The Ngarkat is a recorded title of a tribal group from South Australia. The Ngarkat lands had linked the mallee peoples of Victoria and South Australia to the river peoples of the Murray River Murraylands. Ngarkat language has been loosely grouped with Peramangk language though not by linguists, and the grouping was perhaps partly owed to the co-ownership of lands in both the Ninety Mile Desert and Echunga by John Barton Hack, and partly to the occasional meeting of tribes. The language of the Ngarkat was recorded as being Boraipur by Ryan in recent times though sources were not given, while it may yet be telling that the citing work concerns Mallee peoples to the east. The language may have been midway between that of mallee peoples to the east, and that of peoples to the west recorded by Teichelmann and Schurman. It is known that songlines linked the Coorong to the Mallee regions, hence went through Ngarkat land. It is also known that Ngarkat people did meet regularly with tribes to the east, at sites along the Murray.
The Ngarkat's traditional lands have been estimated by Norman Tindale to have extended over some 8,700 square miles (23,000 km2) of the Mallee scrub belt lying east of the Murray River. They took in Alawoona south as far as Pinnaroo, Taunta, Keith, Tintinara, and Coonalpyn. Their eastern boundaries reached Tatiara and about Murrayville[a] Kimber argued that Tindale had pushed the Ngarkat territorial extension into lands properly possessed by the Wotjobaluk to their east, and takes the Jackegilbrab around Bordertown as belonging to the latter, but a distinct tribe.
The Ngarkat lived on a largely waterless karst plateau. Rainfall varies from 8 inches in the north to 18 in the south. Winters can be freezing, while temperatures could hit 118 °F (48 °C) in summer, though averaging 100 °F (38 °C). In no part of the land was there a single perennial stream; water was found in soakages, by working mallee roots or culling whatever hollow trees retained, or rock cleavages held. Waterskins were manufactured from kangaroo and wallaby hides.
The lack of surface water determined much of their lifestyle. Neighbouring tribes such as the Warki, Jarildekald, and Portaulun lived in areas where they could hunt and trap animals, fish and ducks, and such resources enabled a more settled tribal existence. The Ngarkat, conversely, were an ever-shifting nomadic people, lacking even a fixed nomenclature for the mallee groves where they pitched camp and drew water from the mallee roots. The few stable points of return, which allowed a seasonal living base, were named and the lore of the ancestral beings of each clan developed only in such places.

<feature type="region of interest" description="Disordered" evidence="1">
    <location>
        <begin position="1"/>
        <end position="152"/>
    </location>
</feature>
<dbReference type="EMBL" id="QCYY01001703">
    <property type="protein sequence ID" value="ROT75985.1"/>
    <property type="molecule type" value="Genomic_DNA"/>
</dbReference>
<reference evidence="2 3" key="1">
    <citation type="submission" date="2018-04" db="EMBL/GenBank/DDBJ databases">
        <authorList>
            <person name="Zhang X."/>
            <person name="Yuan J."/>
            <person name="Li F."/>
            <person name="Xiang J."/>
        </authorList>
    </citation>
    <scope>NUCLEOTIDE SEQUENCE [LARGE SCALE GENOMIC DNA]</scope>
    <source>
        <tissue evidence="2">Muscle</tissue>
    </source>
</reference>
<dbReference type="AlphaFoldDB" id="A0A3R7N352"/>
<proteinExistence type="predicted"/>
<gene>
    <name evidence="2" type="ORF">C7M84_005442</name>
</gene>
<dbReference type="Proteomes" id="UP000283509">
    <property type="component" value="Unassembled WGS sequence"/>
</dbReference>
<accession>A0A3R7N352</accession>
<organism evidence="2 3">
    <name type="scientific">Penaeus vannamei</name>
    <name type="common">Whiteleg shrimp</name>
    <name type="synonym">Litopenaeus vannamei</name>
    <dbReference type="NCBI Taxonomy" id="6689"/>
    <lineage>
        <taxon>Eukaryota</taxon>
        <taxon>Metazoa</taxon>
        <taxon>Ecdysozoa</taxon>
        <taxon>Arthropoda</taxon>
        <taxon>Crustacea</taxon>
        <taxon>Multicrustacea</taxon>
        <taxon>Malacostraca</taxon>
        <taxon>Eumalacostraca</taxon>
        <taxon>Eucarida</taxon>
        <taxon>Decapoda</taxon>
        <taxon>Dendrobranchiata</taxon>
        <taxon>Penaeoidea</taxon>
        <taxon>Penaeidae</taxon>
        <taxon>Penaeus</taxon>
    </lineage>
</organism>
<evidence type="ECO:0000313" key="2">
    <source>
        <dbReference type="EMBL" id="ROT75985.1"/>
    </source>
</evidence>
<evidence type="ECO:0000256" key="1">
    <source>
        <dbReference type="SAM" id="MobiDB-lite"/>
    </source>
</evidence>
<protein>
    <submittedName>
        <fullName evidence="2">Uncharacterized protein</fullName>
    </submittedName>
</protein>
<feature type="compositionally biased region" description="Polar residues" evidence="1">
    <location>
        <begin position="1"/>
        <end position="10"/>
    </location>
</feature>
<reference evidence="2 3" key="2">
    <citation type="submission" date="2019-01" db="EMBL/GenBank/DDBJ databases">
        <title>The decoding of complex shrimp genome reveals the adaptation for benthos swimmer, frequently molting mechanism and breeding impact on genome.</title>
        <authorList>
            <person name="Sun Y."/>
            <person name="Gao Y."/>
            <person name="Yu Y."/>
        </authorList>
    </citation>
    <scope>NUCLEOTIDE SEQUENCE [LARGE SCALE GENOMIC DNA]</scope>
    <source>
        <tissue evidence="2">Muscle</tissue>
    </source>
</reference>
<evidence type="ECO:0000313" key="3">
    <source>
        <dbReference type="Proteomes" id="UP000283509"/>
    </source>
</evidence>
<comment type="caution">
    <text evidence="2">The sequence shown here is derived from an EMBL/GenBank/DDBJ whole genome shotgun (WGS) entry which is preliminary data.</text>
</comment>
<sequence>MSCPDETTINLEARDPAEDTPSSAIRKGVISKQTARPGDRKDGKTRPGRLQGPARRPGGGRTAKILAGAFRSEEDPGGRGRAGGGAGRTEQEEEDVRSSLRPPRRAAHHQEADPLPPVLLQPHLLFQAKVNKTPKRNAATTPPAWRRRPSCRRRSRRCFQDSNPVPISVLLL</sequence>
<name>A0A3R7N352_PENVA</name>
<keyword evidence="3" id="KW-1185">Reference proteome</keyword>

In periods of severe drought the Ngarkat withdrew to the Devon Downs Rock-shelter,[b] called Ngautngaut, on the Murray River, to which they were permitted access by a track down the cliff. In local mythology this Ngautngaut was a Being who dwelt in the mallee scrubland, who had been murdered when he knelt down on his knees to slake his thirst at a water-hole.[c][d]
The Ngarkat subtribal units were widely dispersed given the scarcity of water and were divided into six hordes, according to an old Tatiara informant[e]
The Ngarkat faced a particular problem in making implements, millstones, hammers and axes, since suitable stone or rock materials were quite rare in their area. Onsets of highly arid weather, on draining soakages, yield evidence, aside from skeletons, of tools fashioned from chert, quartzite and jasp-opal.
Despite its arid inhospitable terrain, Ngarkat territory was crisscrossed by trade routes, from Lake Hindmarsh to Bordertown, from Nhill to Murrayville and Pinnaroo, from the Wirrurgren Plain north of Lake Albacutya through Pinnaroo country to the Murray Bridge area. The items bartered along these trails were things like yabbyclaw necklaces, pipe clay, red ochre, diorite stone axes, and the like.
The Ngarkat, who often had to seek water on other tribal lands, had difficult relations with several tribes. One aetiological legend, according to the Ngarrindjeri elder Matt Rigney, explains the pink waters of Lake Bumbunga, often called by settlers "Pink Lake", as the outcome of a bloody battle between the Ngarrindjeri and the Ngarkat which left many slain warriors in its waters.
Their lands were considered in surrounding tribal lore as dangerous and "legends of fear" circulated concerning its proneness to hurricanes, or its putative infestation by malign spirits. Its Tatiara denizens were said to prey on human flesh, though ritual cannibalism was also attested among many other tribes, and was not uncommon. had the Ngarkat practised it, in times of extreme scarcity of food, they would not have been an exception.
The explorer Edward Eyre passed through Ngarkat lands during his 1940-1841 travels. He wrote of the tribe (calling them Arkatko[f]) that they shared similar "dialects" but were mutually unintelligible unless a common third dialect was used to bridge misunderstandings.[g]
According to Richard Glyn Kimber only 50 of the Jackegilbrab horde survived into the mid-1840s, attributing the decline to disease. It has also been suggested that many of the Ngarkat were massacred though it is unclear by who. A burial site of 70 skeletons weas documented at a soakage in the Lameroo district by early pioneers.
The tribal name has been restored and conserved in the South Australian landscape by the establishment of a locality called Ngarkat, and by setting aside part of its traditional land as the Ngarkat Conservation Park.